Interesting idea ... hire some stadium-sized venues and then put on a Doctor Who extravaganza with Monsters and everything ... Hmmm. When they announced Doctor Who Live, I, probably like everyone else, was quite excited. Sounded like fun and something different. I'd seen the play The Ultimate Adventure which was OK - a fun little diversion - but this promised to be bigger and better. So we got tickets to the Manchester News Arena, and the day arrived. When we got there, the place was packed with people all buying merchandise from the stalls around the outside corridor. It's always a little sad that these events seem to thrive more on how much money they can extract from your wallets than on word of mouth. So lots of stuff was being bought. Aside from the items produced specifically for the event (a glossy brochure, T Shirts, Mugs and the like) they were also hawking old Top Trumps card sets and other things which presumably had been sitting in boxes somewhere unsold and unloved. We had good seats - in Section C right down the front. So we settled down to see what might happen. The first slight surprise was that the place was not full. There were lots of empty seats around, but there was enough of a crowd for it to feel full of anticipation. There were lots of kids in Fezs and in David Tennant-like suits. I love seeing that :) When Doctor Who transcends fandom and everyone is dressing up. And so the show started. Live music from the band was excellent, and Nigel Planer comes on stage as Vorgenson, a showman who has a captured selection of monsters in his Mini-scope-like device. Yes, it's a riff on the old Pertwee story 'Carnival of Monsters'. Nice idea, but it got tired very quickly. Planer would talk a bit, then announce a monster, they appeared at the back of the auditorium and stomped around a bit, before going on stage and back into the machine. We saw some Silurians, Ood, Judoon, Scarecrows, Clockwork Robots, Vampire girls, Cybermen ... and all did pretty much the same thing. There was a faintly amusing bit of business where a stooge in the crowd is taking pictures and the Cybermen take him on stage and 'convert' him ... but anyone not in the immediate area would have had trouble seeing what was going on. All this monster stomping activity was interspersed with some clips from the show set to music ... hmmm ... if I'd wanted to watch some clips on video, then I could do that at home without spending £45 to sit in an Arena. The first half came to a close, and we stretched our legs and watched people buying ice creams for inflated prices. Then it was part two ... More of the same. A lengthy video thing about Amy Pond, the Doctor on a video screen ... I thought this was Doctor Who Live! But the Doctor wasn't there! What a disappointment. I held out hope to the end that Matt Smith might bound from the TARDIS in the flesh, but no. He remained a distant video image throughout. The only live aspect was the music, and the two actors who spoke - Nigel Planer and Nick Briggs as Churchill. Briggs was wonderful. A brilliant performance. He was obviously having a great time. But Planer seemed out of sorts - going through the motions. In the second half, some of the audience cottoned on that this should be a little like a Panto and so booed and hissed Planer when he appeared. But this was too little too late. The script was pretty dire, and where it should have been obvious that this was a Panto with audience participation required, the script did not allow for that interaction to happen. Even a somewhat forced element of the Doctor wanting the audience to shout something out when he called ... it was all practiced, but then never happened ... disappointing. There was a sequence with the Weeping Angels which was pretty neat - soldiers coming in from the back to investigate and then all being whisked away by the Angels. Nicely done on stage with lighting effects hiding the transformations and vanishings. The climax of course featured the Daleks - the large, chunky wheely-bin-like Tellytubby Daleks, and they looked pretty good on stage, trundling about barking orders. The Doctor saves the day from his video hideout, and a White Dalek floated around on a pretty well hidden crane arm. Then it was all over. Ultimately, Doctor Who Live did not live up to the hype. It had a basic script, pared down to the minimum to make it as cheap as possible to stage. Two speaking cast members, and a crew of maybe 8 or 10 others who played all the monsters. There was too much video footage and music - this was not billed as a Proms event, so why try and highlight that? - and not enough innovation and variance in the script in terms of how the Monsters were used. Nigel Planer seemed to walk through the whole thing and lacked any real conviction as a villain, and overall the fact that the Doctor was not live and in person at an event billed as 'Doctor Who Live' was really inexcusable. We enjoyed it, don't get me wrong, but at £45 a ticket, we expected perhaps a little more than just an extended, animated exhibition of monsters, accompanied by music and big-screen videos.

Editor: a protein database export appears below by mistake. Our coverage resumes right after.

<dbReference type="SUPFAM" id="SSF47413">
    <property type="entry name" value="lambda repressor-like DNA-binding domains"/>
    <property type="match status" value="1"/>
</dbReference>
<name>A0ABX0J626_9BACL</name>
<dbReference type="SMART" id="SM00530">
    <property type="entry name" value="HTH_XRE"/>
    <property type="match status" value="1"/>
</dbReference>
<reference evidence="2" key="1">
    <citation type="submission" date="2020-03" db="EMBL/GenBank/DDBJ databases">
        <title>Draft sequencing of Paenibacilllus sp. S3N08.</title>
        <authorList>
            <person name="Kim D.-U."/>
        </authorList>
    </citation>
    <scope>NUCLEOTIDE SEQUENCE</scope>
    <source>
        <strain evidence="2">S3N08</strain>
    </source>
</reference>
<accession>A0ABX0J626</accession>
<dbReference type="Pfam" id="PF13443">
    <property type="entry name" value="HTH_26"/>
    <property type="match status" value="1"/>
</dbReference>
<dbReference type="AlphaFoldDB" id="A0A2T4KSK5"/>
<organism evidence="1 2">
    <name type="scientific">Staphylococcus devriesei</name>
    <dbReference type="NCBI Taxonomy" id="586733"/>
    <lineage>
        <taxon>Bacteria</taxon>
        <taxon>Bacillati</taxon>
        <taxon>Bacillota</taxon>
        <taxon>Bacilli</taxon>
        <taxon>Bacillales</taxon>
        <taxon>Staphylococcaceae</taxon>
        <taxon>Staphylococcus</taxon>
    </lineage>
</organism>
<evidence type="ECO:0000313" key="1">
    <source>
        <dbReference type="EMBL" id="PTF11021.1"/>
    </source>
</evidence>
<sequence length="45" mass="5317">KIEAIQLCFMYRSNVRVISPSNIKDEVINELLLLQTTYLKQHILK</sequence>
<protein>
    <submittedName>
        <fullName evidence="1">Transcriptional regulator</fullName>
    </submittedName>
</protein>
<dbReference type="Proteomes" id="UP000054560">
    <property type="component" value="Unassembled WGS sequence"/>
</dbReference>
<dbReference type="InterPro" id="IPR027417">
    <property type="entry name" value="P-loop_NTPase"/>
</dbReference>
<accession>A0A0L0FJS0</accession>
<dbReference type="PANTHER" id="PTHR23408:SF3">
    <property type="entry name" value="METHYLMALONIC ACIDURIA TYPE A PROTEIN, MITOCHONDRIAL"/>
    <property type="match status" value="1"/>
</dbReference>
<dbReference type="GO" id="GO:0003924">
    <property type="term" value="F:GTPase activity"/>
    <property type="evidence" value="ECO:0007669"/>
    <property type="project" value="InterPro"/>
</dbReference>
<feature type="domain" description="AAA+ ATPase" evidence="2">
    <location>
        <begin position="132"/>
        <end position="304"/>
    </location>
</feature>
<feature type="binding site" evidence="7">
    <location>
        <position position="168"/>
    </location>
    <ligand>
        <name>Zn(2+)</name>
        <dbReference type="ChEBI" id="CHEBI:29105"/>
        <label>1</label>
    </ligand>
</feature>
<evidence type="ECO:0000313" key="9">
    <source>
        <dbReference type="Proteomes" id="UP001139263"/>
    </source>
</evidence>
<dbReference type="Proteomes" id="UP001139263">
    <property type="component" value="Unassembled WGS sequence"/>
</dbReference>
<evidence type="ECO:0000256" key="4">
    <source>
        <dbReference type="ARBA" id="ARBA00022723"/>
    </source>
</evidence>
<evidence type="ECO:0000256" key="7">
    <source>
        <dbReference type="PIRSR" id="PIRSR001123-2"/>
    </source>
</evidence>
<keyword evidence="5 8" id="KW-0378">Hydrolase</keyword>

Sunday, November 21, 2010